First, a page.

How To Propagate Cuttings From Your Mature Plants

When the vigorous growing season starts to slow down and our attention turns to bringing our outdoor plants inside, it’s a perfect time to propagate.

Hibiscus 'Chad'

Look at all the lush green foliage, perfect for cuttings.


Our hibiscus grower, Kory shows the difference between a soft growth cutting and a more mature or woody growth cutting.

Kory, Logee's hibiscus grower.

Kory, our hibiscus grower, propagating his cuttings.


He first sterilizes his pruning shears with isopropyl alcohol.

Isopropyl alcohol

Isopropyl alcohol is sprayed on the pruning shears which helps cut down on plant disease.


Then, he takes soft growth cuttings and woody growth cuttings.

Soft growth, Woody growth

Soft growth on the left, woody growth on the right.


Although, he uses both, his success rate is better with the woody growth cuttings. However, if the soft growth cuttings root, they are just as vigorous.

Soft to woody growth

A close up of a cutting that has woody growth on the bottom with soft growing tips.


Next, he dips his cuttings in a rooting hormone or root gel.

Root gel or rooting hormone

Root gel or rooting hormone is used to help form a callus. Callus is needed before new roots can form.


Once the cutting is dipped into the rooting hormone, then it is put into the oasis tray.

A cutting covered with rooting hormone.


Cutting off some of the foliage helps reduce the stress on the new plant trying to form but also leaving some of the leave allows just enough chlorophyll to support the new growth.

Leaf cuttings in an Oasis tray.

The leaves are cut and the sticks put into an oasis tray.


Kory has a full tray of hibiscus cuttings and about 90 percent of the cuttings will form roots and grow into viable plants.

Kory and a full tray of hibiscus cuttings.

Kory and a full tray of hibiscus cuttings.


SUCCESS! Measured by the amount of white healthy roots.

Roots formed in the oasis

After several weeks, roots form in the oasis.

This new plant will be upsized into a 2.5 inch pot and will leaf out in about 3-4 weeks.


We propagate over 1000 varieties of plants at Logee’s. Here is another popular category. Geranium (Pelargonium ‘Empress of Russia’) pictured here has many cuttings waiting to be harvested.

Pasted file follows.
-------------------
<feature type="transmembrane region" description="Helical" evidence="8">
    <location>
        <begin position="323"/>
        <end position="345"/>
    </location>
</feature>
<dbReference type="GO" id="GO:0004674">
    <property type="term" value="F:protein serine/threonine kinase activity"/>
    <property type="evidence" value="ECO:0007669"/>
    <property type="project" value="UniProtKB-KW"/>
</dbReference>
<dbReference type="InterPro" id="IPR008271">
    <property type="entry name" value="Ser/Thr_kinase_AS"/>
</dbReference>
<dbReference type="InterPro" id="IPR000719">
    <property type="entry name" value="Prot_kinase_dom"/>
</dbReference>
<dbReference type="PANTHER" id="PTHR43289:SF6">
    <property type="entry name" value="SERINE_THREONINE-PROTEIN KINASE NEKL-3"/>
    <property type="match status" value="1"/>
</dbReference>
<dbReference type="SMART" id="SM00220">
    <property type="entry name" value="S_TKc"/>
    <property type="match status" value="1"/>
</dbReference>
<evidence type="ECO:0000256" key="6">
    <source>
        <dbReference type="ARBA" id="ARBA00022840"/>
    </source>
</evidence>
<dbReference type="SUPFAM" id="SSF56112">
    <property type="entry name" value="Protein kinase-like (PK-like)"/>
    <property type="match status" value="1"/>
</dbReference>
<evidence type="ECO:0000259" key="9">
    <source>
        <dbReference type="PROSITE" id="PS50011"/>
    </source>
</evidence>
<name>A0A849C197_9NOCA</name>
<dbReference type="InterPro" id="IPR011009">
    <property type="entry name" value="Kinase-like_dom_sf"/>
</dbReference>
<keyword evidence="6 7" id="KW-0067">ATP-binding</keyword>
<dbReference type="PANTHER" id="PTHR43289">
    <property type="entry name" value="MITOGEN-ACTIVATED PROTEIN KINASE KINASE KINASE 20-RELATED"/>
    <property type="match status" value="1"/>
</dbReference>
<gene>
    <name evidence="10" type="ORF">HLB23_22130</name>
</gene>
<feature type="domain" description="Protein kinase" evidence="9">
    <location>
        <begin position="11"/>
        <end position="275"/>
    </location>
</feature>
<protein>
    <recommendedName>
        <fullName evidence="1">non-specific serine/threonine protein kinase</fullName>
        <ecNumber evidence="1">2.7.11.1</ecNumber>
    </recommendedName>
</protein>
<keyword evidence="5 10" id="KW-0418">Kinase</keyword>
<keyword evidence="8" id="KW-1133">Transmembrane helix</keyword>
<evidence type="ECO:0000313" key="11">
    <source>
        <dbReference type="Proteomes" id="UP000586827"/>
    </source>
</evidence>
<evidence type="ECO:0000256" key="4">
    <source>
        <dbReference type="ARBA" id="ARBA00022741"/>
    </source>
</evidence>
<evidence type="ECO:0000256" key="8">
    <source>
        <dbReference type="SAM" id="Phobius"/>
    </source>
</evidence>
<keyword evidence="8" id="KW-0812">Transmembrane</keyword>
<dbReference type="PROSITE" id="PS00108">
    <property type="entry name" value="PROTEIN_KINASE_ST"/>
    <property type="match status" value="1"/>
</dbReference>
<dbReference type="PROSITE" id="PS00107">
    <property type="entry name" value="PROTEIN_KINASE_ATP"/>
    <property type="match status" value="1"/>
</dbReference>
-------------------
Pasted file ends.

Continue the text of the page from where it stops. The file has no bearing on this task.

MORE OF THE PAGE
Geranium (pelargonium) 'Empress of Russia'

'Empress of Russia' is one of many geraniums that we propagate.


Our geranium grower, Roger takes cutting at the end of our growing season to produce more plants.

Roger propagates our geraniums

Roger propagating our geraniums


For the home gardener, if you are limited on indoor growing space, we recommend taking cuttings as a great way to down size your plant and winter it over as a small plant.

Whether doing a 72 plug tray or one single pot, remember to water the soil medium before sticking the cutting.

72 plug tray

Watering the 72 plug tray in preparation for the geranium cuttings.


Again, we dip the cutting end into a rooting hormone to assist the process of propagation and then stick it in its growing tray.

Geranium cuttings

Geranium cuttings in a 72 plug tray.

After several weeks, roots will appear and you can upsize the plug into a 2.5 inch pot.



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7 responses to “How To Propagate Cuttings From Your Mature Plants

  1. Is it better to cut a mature plant back before bringing it in or just take cuttings from it. I hate to waste the whole entire mature plant. When would be good time to start bringing tropicals in for the winter? I live in zone 6b.

    • If you have the space, by all means cut back your mature plant and bring it inside. Remember, you will have to watch out for bugs and pests from growing it outside all season. You could spray the leaves with water as a preventative measure and then bring inside. Bringing tropicals inside is dependent on what the lowest temperature your plant can take. For example, if you are growing citrus outside, it can take the temperatures down into the high 30’s and low 40’s for a night or two. But yes, it is time to start moving in tropicals once it gets o be regularly below 50’s for most plants.

  2. Linda Simpson


  3. great blog.please tell me how to grow wild rice

  4. Sharon Howell

    Thank you for info, am I understanding, you used oasis in the first tray and potting soil in the second tray? I am new to propagating and have not had very good luck. Should I start them in the trays then move them to the small pots? I have been trying to propagate using the small pots.

    Again thank you

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